SMALL AVALANCHES

AND OTHER STORIES

Twelve stories, twelve girls—each different from the next, each pitting its teen protagonist against age to define herself. In “Where Are You Going, Where Have You Been,” Connie, secure in her 15-year-old sexuality finds herself simultaneously drawn to and repelled by the mysterious and older Arnold Friend. Looking back from age, Claire recalls the world-altering moment she discovered the treachery of assumptions of safety (“Why Don’t You Come Live with Me It’s Time”). A popular girl frees herself from popularity just in time for adulthood in “Life After High School.” In all the stories, Oates (Big Mouth and Ugly Girl, 2002, etc.) explores the twin impulses of attraction and repulsion teens experience when contemplating age and its immediacy. Even as the individual stories examine the fluidity and relative nature of age, as a collection, they move across time and space, setting themselves both in a mid-20th-century past that is free from nostalgia and in a coolly hip present. Structurally, the most elliptical and untraditionally told stories open the collection, challenging readers with shifting perspectives, unreliable narrators, and a variety of narrative styles not frequently seen in teen literature. In doing so, this collection demands total engagement with the text; by denying readers easy identification with character and plot, it demands that readers encounter its ideas on its own terms. This challenging beginning has the effect of making some of the later, more straightforwardly told stories seem anticlimactic and almost pedestrian, as with a rather ordinary story of a girl’s first “Visit” to her grandmother in an Alzheimer’s-care facility. It will also have the effect of turning off less sophisticated and determined readers, but those who stay with the collection will be rewarded by haunting images, masterfully controlled language, the occasional light touch of fantasy, and no easy lessons. (Short stories. YA)

Pub Date: March 1, 2003

ISBN: 0-06-001217-X

Page Count: 400

Publisher: HarperCollins

Review Posted Online: May 20, 2010

Kirkus Reviews Issue: Dec. 15, 2002

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How can such a hefty tome be un-put-down-able excitement from beginning to end? (glossary) (Fantasy. 14 & up)

CROOKED KINGDOM

From the Six of Crows series , Vol. 2

This hefty sequel to Six of Crows (2015) brings high-tension conclusions to the many intertwined intrigues of Ketterdam.

It's time for revenge—has been ever since old-before-his-time crook Kaz and his friends were double-crossed by the merchant princes of Ketterdam, an early-industrial Amsterdam-like fantasy city filled to the brim with crime and corruption. Disabled, infuriated, and perpetually scheming Kaz, the light-skinned teen mastermind, coordinates the efforts to rescue Inej. Though Kaz is loath to admit weakness, Inej is his, for he can't bear any harm come to the knife-wielding, brown-skinned Suli acrobat. Their team is rounded out by Wylan, a light-skinned chemist and musician whose merchant father tried to have him murdered and who can't read due to a print disability; Wylan's brown-skinned biracial boyfriend, Jesper, a flirtatious gambler with ADHD; Nina, the pale brunette Grisha witch and recovering addict from Russia-like Ravka; Matthias, Nina's national enemy and great love, a big, white, blond drüskelle warrior from the cold northern lands; and Kuwei, the rescued Shu boy everyone wants to kidnap. Can these kids rescue everyone who needs rescuing in Ketterdam's vile political swamp? This is dark and violent—one notable scene features a parade of teens armed with revolvers, rifles, pistols, explosives, and flash bombs—but gut-wrenchingly genuine. Astonishingly, Bardugo keeps all these balls in the air over the 500-plus pages of narrative.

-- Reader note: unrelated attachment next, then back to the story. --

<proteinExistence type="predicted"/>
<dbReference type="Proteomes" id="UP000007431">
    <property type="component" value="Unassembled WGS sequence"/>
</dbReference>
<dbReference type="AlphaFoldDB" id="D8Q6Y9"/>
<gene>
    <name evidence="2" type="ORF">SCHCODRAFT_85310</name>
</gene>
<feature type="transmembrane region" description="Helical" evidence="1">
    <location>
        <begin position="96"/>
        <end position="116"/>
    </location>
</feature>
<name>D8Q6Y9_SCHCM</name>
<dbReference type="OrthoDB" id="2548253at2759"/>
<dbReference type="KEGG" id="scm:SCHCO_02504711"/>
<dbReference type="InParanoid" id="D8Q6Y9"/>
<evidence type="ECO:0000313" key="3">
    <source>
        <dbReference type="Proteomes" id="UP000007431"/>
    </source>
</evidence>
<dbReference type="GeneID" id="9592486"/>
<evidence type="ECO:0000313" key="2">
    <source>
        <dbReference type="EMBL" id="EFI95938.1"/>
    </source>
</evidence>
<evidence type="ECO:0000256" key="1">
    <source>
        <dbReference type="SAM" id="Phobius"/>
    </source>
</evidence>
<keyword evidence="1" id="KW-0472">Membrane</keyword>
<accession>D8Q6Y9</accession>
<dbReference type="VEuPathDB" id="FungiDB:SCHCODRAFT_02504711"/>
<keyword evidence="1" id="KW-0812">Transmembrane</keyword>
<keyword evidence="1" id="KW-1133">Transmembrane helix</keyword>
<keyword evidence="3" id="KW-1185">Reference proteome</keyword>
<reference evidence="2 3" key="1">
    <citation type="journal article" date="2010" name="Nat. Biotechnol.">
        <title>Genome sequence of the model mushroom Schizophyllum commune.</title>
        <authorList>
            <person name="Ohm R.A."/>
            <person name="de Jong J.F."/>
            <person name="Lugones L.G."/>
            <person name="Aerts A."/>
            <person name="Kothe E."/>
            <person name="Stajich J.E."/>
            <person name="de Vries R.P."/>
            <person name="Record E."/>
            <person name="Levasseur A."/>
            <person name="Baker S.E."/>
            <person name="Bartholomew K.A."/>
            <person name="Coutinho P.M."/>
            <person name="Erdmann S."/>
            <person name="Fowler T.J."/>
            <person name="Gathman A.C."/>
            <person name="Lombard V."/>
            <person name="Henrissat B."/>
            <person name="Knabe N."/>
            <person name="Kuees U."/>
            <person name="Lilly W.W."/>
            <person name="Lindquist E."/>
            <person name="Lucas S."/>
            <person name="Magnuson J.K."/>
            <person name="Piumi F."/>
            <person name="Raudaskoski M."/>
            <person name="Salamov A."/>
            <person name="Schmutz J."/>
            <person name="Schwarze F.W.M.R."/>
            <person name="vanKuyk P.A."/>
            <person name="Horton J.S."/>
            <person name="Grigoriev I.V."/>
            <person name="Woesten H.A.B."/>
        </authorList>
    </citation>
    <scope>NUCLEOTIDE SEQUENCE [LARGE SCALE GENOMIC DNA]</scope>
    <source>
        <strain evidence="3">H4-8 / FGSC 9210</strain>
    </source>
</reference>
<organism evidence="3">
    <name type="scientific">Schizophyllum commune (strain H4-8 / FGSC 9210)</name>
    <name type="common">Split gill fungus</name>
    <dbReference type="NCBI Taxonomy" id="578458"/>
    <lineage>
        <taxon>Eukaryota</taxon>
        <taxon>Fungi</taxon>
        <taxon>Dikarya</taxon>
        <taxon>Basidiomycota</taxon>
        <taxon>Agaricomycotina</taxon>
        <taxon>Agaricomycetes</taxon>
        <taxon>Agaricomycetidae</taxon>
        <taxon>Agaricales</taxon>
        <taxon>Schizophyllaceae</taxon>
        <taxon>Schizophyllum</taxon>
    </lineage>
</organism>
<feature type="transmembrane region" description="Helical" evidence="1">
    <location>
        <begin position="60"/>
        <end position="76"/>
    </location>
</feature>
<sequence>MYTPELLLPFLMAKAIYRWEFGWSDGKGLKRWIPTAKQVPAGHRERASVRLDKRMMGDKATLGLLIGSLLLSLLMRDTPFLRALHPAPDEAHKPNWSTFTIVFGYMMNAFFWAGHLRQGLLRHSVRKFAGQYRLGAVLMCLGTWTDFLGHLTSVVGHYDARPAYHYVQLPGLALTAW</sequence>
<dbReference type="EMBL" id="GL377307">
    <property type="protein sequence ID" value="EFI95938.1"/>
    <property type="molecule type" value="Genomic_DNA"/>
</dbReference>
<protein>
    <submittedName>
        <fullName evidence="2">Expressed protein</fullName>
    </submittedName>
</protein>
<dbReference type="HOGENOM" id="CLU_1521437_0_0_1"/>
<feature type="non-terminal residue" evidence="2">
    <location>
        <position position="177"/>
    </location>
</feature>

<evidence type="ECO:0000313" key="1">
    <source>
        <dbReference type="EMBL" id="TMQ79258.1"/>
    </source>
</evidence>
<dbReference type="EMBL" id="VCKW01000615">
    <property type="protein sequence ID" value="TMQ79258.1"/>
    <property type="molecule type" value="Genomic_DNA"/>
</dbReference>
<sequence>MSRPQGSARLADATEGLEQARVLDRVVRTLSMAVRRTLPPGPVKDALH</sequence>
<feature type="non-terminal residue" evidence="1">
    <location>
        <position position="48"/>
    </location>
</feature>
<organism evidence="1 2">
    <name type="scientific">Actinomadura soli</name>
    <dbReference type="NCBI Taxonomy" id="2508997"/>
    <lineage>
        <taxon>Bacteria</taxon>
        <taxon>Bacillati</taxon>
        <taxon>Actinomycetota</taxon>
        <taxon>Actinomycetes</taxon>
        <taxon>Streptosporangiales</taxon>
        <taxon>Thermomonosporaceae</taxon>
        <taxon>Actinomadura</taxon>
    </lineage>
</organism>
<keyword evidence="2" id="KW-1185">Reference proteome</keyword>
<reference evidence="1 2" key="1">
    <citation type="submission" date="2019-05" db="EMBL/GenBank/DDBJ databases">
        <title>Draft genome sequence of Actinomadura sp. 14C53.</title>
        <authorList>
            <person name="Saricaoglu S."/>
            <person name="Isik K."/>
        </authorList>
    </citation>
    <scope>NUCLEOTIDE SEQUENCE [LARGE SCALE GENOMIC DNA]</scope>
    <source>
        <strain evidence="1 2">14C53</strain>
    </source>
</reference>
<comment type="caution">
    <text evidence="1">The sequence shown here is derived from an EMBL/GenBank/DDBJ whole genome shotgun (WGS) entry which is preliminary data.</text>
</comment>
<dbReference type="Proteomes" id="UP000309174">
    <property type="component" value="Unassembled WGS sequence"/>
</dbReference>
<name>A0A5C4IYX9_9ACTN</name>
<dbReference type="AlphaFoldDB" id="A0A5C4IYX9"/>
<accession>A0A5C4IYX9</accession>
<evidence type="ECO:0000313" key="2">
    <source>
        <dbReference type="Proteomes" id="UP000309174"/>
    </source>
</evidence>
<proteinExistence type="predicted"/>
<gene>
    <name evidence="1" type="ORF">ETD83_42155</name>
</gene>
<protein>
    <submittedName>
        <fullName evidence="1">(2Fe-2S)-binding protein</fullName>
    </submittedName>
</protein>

How can such a hefty tome be un-put-down-able excitement from beginning to end? (glossary) (Fantasy. 14 & up)

Pub Date: Sept. 27, 2016

ISBN: 978-1-62779-213-4

Page Count: 560

Publisher: Henry Holt

Review Posted Online: Aug. 2, 2016

Kirkus Reviews Issue: Aug. 15, 2016

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In the end, it’s just another violent dystopian series opener for all its yellow-brick veneer, but it’s a whole lot more fun...

DOROTHY MUST DIE

When a cyclone deposits a 21st-century Kansas teen in Oz, she and readers discover there’ve been some changes made.

Dirt-poor “Salvation Amy” Gumm lives in a trailer park, effectively parenting her alcoholic mom (her dad ran off years ago), who seems to care more about her pet rat, Star, than her daughter. That doesn’t mean Amy is eager to be in Oz, particularly this Oz. Tyrannized by a megalomaniacal Dorothy and mined of its magic, it’s a dystopian distortion of the paradise Baum and MGM depicted. In short order, Amy breaks the wholly capricious laws and is thrown into a cell in the Emerald City with only Star for company. There, she’s visited first by the mysterious but sympathetic Pete and then by the witch Mombi, who breaks her out and takes her to the Revolutionary Order of the Wicked (among whom is the very hot Nox). Amy may well be the salvation of Oz—only someone from the Other Place can take Dorothy down. Paige has clearly had the time of her life with this reboot, taking a dystopian-romance template and laying it over Oz. Readers of Baum’s books will take special delight in seeing new twists on the old characters, and they will greet the surprise climactic turnabout with the smugness of insiders.

In the end, it’s just another violent dystopian series opener for all its yellow-brick veneer, but it’s a whole lot more fun than many of its ilk. (Dystopian fantasy. 14 & up)

Pub Date: April 1, 2014

ISBN: 978-0-06-228067-1

Page Count: 464

Publisher: Harper/HarperCollins

Review Posted Online: March 3, 2014

Kirkus Reviews Issue: March 15, 2014

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